Prime Minister Anthony Albanese and Treasurer Jim Chalmers have confirmed food prices will rise as a result of the Victorian flooding crisis, with a bumper harvest feared to have been wiped out in recent days.
The Prime Minister, who has been touring flood affected regions over the weekend, told ABC Melbourne on Monday “there will be higher prices” as a result of the floods.
“Tragically there had been such a good harvest anticipated,” Mr Albanese, who is travelling to the NSW town of Forbes, said.
“There’s no doubt this will have an inflationary impact,” Mr Albanese said, adding it would also have budgetary consequences.
Mr Albanese said he flew over the Victorian town of Rochester on Sunday with Premier Daniel Andrews, which he said was still “substantially underwater.”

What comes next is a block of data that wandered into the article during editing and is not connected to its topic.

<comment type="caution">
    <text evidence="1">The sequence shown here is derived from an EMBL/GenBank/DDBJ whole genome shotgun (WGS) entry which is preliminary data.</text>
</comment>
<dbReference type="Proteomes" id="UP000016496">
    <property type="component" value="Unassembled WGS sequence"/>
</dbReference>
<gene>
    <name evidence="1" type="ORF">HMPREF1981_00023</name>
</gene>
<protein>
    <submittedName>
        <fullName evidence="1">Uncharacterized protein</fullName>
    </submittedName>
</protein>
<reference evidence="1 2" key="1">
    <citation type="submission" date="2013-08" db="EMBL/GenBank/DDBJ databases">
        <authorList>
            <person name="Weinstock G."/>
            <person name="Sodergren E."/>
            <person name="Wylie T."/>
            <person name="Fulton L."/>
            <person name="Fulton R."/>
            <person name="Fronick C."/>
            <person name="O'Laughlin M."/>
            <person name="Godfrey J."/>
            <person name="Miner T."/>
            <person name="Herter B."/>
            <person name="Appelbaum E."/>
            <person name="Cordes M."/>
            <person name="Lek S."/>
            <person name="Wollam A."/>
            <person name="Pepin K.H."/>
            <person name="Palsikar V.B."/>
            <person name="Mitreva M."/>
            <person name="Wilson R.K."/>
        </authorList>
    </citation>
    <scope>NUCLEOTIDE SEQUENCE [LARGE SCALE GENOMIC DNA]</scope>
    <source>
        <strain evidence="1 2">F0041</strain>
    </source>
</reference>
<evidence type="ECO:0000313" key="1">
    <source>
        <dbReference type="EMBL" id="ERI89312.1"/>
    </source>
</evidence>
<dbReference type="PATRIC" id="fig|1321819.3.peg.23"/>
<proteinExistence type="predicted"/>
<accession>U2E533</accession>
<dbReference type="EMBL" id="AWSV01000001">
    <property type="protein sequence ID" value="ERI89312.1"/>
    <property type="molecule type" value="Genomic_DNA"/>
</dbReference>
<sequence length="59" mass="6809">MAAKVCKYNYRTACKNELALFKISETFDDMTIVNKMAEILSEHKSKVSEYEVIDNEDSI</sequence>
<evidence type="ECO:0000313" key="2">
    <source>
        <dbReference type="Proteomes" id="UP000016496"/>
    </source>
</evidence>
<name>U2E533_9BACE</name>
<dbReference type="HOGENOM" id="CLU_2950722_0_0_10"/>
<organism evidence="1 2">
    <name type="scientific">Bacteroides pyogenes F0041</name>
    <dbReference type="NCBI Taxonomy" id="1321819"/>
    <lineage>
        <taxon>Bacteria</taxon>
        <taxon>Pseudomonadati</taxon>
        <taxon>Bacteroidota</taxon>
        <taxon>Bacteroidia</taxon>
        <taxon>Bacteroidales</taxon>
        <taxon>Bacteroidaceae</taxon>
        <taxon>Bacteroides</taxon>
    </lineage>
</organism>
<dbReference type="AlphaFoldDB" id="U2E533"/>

He said there were 100 Australian Defence Force personnel on the ground in flood-affected areas, who were assisting with sandbagging, evacuation and clean-up efforts.
Mr Albanese’s comments came as Treasurer Jim Chalmers told the media in Canberra on Monday Australians needed to “brace themselves” for cost of living consequences.
The Treasurer said “some of the best growing and producing area in the country” had been “seriously impacted.”
Mr Chalmers said the flooding was “likely to push up cost of living” at a time when Australians were “already under the pump.”
Also speaking on ABC radio on Monday was Victorian Farmers Federation President Emma Germano, who confirmed on ABC Melbourne that this year’s crop was looking “like a bumper harvest.”
“A lot of seedlings have been lost and that will have,” Ms Germano said, adding that the loss would result in supply chain pressures over the coming months, notably in terms of barley and canola.
But she said if there was good drainage, “some of the crops will be salvaged.”
A challenge would be getting heavy machinery on the grounds when it was a “soggy mess,” Ms Germano said.